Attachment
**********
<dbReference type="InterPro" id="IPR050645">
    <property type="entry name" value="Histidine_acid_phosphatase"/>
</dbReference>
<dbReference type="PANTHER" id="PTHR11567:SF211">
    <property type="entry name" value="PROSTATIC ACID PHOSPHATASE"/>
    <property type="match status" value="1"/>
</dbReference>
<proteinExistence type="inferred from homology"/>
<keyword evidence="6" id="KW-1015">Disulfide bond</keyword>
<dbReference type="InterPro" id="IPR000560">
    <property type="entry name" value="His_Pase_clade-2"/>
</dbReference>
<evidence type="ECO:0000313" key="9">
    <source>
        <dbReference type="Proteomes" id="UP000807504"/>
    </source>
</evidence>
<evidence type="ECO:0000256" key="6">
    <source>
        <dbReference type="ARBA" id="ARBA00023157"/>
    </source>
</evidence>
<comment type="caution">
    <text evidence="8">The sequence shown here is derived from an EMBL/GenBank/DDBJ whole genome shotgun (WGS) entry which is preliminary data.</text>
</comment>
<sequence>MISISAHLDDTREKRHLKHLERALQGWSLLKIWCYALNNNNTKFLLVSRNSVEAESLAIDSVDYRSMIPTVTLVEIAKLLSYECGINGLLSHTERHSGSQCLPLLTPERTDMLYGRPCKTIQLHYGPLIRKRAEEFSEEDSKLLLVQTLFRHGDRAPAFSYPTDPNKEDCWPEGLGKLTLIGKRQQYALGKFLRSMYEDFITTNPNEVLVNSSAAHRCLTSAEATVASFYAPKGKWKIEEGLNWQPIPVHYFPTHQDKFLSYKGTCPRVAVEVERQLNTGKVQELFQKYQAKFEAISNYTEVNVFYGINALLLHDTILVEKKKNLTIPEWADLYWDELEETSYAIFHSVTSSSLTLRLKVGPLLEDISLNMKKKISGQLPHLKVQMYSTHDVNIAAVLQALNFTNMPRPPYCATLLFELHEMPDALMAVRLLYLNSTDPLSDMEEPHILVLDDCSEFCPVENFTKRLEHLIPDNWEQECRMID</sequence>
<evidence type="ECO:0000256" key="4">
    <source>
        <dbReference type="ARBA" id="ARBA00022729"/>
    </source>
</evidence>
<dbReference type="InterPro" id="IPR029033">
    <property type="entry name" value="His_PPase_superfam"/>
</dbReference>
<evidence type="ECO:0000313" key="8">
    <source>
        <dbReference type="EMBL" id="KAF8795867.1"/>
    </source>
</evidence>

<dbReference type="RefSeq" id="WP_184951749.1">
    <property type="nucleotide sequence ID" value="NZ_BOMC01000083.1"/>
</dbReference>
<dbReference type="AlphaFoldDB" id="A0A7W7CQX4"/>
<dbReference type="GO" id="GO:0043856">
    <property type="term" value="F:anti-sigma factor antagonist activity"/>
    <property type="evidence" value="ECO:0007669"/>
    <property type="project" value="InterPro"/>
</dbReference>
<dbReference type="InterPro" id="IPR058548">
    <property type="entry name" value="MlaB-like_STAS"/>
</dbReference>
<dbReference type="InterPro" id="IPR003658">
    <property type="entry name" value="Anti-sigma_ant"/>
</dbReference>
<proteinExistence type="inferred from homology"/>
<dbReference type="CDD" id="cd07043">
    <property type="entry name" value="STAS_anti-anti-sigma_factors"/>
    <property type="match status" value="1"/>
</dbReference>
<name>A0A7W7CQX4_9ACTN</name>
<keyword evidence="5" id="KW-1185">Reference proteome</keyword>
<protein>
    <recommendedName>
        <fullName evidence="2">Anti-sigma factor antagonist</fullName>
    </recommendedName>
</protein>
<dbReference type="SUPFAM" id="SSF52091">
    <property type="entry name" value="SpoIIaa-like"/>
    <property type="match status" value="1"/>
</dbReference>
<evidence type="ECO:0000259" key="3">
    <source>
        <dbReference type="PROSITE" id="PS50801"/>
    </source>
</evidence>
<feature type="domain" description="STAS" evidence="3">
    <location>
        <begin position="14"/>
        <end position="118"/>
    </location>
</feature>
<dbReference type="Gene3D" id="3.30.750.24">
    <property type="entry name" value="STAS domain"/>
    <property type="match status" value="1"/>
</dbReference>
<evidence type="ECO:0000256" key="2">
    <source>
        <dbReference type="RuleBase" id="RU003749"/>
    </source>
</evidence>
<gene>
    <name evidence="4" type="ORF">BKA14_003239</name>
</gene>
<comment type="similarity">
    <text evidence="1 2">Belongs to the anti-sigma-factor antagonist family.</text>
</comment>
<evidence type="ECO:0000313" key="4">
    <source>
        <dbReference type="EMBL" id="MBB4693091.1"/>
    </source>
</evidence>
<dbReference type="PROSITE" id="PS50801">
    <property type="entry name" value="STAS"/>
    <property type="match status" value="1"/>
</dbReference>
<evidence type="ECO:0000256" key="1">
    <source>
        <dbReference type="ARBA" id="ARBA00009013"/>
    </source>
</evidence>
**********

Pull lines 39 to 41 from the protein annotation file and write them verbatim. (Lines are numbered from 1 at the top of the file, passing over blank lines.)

</evidence>

<dbReference type="RefSeq" id="WP_184951749.1">
    <property type="nucleotide sequence ID" value="NZ_BOMC01000083.1"/>